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MIAMI (CBSMiami) – At one time, Miami Northwestern Senior High School was better known for gun violence than academic performance, but an unlikely duo has been instrumental in transforming the school over the last decade.

Principal Wallace Artistide has been working with Miami Parking Authority CEO Art Noriega, who was looking for an opportunity to give back in the public school system.

Their partnership was formed through the Council for Educational Change, which matches CEOs with school principals. Through these partnerships, CEOs mentor school principals on strategic planning, problem-solving, team building, innovative thinking and a myriad of corporate leadership skills that focus on improving the quality of student education.

“I said, look, don’t put me in a suburban school,” said Noriega.  “I want to be in the inner-city.”

Noriega started volunteering at Miami Northwestern around the same time Artistide became the assistant principal.  They have been a team ever since.

“Half the students coming in as freshman, at the time, didn’t make it to their senior year,” said Noriega.  “That’s an eye-opening statistic, and really sheds a huge light on what are the issues, why is there this huge impediment to kids getting to graduation.”

Artistide, who has since been promoted to Principal, says there were countless challenges when they first started.

“I think the biggest thing was students not believing in themselves, and it was tough because the adults didn’t believe in the students,” said Artistide.  “I think that was the hardest part.  That was difficult. The perception was that it would be an F.  If it made a D, it would be celebrated, and we felt you can’t celebrate mediocrity.  Why are you celebrating Ds?  Why can’t we be an A?”

Indeed, the school has shattered expectations, going from an F school to an A school. The graduation rate is now at more than 85 percent.

“There’s a heightened sense of expectations for them,” said Noriega. “They don’t lower the bar for these students.  Forget the neighborhood they came from, forget their background.  They have an expectation there that none of that matters. You can achieve everything any kid in the suburbs, or any kid at a private school can achieve because we’re going to give you a foundation for that.”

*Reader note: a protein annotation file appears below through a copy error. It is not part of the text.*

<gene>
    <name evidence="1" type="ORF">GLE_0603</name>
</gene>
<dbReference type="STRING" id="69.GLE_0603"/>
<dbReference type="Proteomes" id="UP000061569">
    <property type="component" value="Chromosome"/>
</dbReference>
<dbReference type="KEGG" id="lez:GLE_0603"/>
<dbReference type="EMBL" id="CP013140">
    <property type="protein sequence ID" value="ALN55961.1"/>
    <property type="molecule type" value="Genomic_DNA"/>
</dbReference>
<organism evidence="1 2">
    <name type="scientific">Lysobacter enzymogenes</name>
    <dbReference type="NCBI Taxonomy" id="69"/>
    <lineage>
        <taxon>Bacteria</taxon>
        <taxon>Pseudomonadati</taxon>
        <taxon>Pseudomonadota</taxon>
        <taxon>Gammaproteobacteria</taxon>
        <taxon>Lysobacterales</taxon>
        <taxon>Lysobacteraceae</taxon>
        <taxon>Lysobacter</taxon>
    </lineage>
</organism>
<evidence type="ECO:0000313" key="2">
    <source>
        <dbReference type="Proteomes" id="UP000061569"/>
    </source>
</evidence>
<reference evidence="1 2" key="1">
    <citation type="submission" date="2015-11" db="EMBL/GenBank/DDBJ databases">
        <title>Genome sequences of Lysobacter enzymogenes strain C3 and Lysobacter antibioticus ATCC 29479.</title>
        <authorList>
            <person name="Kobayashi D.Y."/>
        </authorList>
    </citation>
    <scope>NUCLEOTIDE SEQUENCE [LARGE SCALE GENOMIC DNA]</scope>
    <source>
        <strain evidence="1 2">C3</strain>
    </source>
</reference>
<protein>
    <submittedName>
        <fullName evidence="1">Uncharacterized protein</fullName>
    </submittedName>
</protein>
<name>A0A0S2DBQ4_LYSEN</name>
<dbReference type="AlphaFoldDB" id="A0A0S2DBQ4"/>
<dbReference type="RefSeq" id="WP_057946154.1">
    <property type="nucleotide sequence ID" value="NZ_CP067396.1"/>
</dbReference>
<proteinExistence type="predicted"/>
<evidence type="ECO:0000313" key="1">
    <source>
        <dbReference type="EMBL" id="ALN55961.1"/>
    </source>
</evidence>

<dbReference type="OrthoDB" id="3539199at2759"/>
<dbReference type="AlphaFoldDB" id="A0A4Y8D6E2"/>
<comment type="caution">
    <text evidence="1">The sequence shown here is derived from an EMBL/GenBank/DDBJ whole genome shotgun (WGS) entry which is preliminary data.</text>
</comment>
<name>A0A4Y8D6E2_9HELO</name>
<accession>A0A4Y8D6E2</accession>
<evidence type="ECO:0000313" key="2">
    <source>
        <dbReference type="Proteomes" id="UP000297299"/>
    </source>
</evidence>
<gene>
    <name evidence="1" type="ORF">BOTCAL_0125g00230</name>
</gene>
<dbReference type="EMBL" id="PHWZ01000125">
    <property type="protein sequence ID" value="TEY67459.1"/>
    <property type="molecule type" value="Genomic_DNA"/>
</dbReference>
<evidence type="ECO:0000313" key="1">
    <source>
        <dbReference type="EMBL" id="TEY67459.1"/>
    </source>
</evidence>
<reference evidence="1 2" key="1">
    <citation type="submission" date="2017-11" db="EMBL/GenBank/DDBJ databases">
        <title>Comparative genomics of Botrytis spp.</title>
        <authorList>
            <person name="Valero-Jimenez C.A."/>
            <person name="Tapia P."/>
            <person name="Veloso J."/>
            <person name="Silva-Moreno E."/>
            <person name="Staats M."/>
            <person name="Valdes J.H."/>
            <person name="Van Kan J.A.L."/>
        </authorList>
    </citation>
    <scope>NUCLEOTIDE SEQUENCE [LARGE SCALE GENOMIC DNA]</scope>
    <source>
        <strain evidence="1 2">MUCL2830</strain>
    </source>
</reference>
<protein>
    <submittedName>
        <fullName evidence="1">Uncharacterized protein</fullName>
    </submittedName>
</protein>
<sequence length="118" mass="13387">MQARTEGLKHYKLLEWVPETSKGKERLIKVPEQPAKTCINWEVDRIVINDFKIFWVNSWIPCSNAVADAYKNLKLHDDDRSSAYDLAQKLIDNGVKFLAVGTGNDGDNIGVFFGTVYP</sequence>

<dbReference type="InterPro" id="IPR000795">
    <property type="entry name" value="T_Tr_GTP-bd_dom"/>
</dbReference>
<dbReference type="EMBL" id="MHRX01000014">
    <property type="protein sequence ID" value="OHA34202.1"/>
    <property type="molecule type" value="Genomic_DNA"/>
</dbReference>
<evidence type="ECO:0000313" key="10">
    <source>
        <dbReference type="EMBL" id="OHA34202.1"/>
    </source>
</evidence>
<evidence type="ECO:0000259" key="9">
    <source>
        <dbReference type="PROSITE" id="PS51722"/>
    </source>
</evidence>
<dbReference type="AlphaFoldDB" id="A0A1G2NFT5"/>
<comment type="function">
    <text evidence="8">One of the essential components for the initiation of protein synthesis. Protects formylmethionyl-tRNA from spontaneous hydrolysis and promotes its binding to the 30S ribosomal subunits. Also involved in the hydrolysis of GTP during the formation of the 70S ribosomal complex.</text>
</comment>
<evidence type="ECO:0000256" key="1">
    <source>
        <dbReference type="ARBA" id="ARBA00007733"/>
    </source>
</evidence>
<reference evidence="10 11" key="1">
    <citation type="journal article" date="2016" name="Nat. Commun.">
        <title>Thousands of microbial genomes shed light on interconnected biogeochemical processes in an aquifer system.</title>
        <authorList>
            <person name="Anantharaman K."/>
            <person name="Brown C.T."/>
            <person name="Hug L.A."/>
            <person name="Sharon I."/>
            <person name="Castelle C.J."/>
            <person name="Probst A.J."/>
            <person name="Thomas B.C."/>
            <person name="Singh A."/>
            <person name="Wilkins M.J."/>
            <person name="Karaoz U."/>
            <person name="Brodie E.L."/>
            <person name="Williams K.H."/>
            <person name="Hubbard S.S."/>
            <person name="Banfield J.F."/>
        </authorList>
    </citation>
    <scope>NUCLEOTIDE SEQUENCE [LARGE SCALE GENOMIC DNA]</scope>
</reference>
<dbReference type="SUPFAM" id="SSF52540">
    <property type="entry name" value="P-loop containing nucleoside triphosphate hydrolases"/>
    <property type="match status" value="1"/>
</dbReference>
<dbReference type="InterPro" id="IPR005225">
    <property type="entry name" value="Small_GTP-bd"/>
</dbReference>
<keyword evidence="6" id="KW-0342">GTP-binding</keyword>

Noriega brings a business perspective to the school, working with Artistide on budgetary concerns, and helping connect him with resources, funding, and support within the community.

“We talked a lot about staff development, how to really motivate staff, how to get them to the point where they buy into the vision you have,” said Noriega.

Noriega has helped secure $300,000 to establish a TV program at the school, and during Hurricane Irma, when the school became a shelter, Noriega was the first person Artistide called.

“They had brought 500 homeless here to just reside and wait out the hurricane, and the place was just a mess,” said Noriega.  “So I connected him with a company who brought a bunch of volunteers. They pressure cleaned, they painted, and the school was almost brand new when these guys came back.”

Sometimes, Noriega is simply a sounding board.

“Art is somebody I can call and I can talk to him about anything,” said Artistide.  “He’s become more than a partner, he’s like a friend, he’s like a family member.

Artistide continues to raise expectations for his students and Noriega says he is also committed to Miami Northwestern for the long haul.

“Life is about not always just what you take in,” he said.  “It’s what you put back out.”

If you are a mentor and would like to share your story with us, please email us at mentoringmatters@cbs.com.

Click here for more Mentoring Matters.

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